A consistent, analogue approach to image and printmaking is what characterises Hans Bol’s photographic expression. He creates small, intimate, analogue, handmade prints. His work celebrates and refocuses on the beauty of analogue photography, a craft with which he has occupied himself for over 40 years.
Over these years he has specialised in black and white photography. Because of this specialism Bol has been the regular printer of the Nederlands Fotomuseum in Rotterdam for more than 20 years. In that capacity, all the big names in Dutch photographic history went through his hands: Oorthuys, van der Elsken, Klein, Rotgans, Wessing, etc. The skills needed to thoroughly print the work of these photographers he obviously also uses when making his own work.
Hans Bol has often focused on photographing the landscape, in particular landscape affected by human activities. In that context he has recorded the quarries around Carrara (It.) for many years. Those landscapes are slowly, completely and irreversibly being destroyed. However, he was also positively affected by their history, the light in the quarries and the beauty of the industrial process.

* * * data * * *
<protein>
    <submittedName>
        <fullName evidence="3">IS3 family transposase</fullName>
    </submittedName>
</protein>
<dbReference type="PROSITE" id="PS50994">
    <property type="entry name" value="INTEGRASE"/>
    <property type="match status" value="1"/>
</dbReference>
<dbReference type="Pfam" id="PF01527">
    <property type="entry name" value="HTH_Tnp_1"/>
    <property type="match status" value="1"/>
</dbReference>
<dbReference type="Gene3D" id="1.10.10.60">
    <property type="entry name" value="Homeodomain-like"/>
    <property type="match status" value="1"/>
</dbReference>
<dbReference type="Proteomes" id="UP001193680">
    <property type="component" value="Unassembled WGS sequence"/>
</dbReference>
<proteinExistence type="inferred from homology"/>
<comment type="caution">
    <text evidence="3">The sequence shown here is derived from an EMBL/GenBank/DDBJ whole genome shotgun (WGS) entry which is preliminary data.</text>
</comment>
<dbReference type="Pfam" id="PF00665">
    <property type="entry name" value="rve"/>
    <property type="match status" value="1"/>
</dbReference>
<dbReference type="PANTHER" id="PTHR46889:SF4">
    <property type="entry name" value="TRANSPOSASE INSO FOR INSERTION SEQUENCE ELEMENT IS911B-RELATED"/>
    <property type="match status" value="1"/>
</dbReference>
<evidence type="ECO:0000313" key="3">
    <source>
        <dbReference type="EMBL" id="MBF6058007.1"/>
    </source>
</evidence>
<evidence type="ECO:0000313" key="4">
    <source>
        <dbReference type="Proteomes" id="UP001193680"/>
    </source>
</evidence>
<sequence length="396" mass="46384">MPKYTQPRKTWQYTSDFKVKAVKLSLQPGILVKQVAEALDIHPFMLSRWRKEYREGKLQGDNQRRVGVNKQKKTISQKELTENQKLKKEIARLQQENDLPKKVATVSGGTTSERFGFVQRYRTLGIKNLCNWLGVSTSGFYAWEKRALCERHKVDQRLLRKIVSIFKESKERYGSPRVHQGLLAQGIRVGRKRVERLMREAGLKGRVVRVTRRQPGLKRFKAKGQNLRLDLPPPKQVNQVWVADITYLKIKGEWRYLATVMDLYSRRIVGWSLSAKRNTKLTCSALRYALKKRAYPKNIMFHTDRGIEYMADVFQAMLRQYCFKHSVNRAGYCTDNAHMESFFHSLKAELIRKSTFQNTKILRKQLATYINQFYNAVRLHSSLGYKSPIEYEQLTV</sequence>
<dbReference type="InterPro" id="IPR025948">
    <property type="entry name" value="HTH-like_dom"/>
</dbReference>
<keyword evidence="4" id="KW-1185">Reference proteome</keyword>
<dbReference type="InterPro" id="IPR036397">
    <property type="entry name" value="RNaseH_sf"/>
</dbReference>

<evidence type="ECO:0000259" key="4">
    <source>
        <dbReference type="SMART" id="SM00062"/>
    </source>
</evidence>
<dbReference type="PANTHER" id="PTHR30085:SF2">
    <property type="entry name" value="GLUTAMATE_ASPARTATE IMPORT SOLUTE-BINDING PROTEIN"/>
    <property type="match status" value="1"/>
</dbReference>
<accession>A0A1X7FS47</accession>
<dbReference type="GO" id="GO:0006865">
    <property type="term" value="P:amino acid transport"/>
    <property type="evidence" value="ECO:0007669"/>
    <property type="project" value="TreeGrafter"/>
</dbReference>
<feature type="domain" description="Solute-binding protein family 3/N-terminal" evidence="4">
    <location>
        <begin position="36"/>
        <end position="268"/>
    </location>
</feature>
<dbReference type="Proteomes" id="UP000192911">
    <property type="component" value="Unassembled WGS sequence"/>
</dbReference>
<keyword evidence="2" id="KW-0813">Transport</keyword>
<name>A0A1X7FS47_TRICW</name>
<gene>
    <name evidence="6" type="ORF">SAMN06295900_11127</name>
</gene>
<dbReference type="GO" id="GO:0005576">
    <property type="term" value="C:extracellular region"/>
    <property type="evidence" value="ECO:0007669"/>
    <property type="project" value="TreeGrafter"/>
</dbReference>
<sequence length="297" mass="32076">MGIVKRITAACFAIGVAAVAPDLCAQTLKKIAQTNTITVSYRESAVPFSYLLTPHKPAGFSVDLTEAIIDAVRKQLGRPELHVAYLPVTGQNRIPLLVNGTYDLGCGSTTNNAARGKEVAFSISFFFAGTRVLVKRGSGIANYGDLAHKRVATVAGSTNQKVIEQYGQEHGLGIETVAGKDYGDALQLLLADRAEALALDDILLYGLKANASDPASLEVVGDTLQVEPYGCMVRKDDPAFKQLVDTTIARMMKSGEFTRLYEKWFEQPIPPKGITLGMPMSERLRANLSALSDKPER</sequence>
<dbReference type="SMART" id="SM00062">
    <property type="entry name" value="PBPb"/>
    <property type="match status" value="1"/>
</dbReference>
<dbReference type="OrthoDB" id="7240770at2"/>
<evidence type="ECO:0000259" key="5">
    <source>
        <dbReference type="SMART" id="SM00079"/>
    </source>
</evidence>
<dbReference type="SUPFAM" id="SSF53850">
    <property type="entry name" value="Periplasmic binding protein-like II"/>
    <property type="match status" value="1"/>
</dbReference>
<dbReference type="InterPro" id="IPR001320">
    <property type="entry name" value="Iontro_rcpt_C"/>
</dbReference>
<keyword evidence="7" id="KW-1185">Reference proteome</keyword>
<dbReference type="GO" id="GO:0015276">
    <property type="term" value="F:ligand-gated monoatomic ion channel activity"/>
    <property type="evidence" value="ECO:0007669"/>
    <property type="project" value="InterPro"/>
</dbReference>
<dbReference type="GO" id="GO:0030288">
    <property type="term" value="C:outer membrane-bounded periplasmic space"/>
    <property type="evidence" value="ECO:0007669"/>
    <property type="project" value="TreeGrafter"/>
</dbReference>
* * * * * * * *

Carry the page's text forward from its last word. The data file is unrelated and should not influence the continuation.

In his new series God’s Allies revisited, Hans Bol concerns himself with reinterpreting and re-printing (the same) negatives from his archive that formed the basis of the first series that led to the booklet God’s Allies (published in 2018 and designed by Willem van Zoetendaal). In 2018 all prints were both silver gelatin darkroom prints and inkjet prints on Japanese paper, in various, sometimes large sizes; in the present series Bol exclusively makes small, intimate, silver gelatin prints in which he searches for a completely different, more gloomy tone/palette and a more mysterious/mystifying interpretation of this black bird. In literature, crows and ravens are mostly depicted as dark, threatening, death-linked birds. In some cultures, however, they also stand for happiness and luck, lighter sentiments so to speak. In ancient times they were seen as the messengers of the gods. Either way you look at them, they have always intrigued people. By using various darkroom techniques such as pre-exposure and toning and by using chance as an expressive tool through the use of solarisation, the resulting prints are at times unpredictable and unpremeditated. In post-production, by adding gold leaf or gold dust to certain prints, the more mysterious and perhaps even divine element that is so often attributed to these birds is intensified.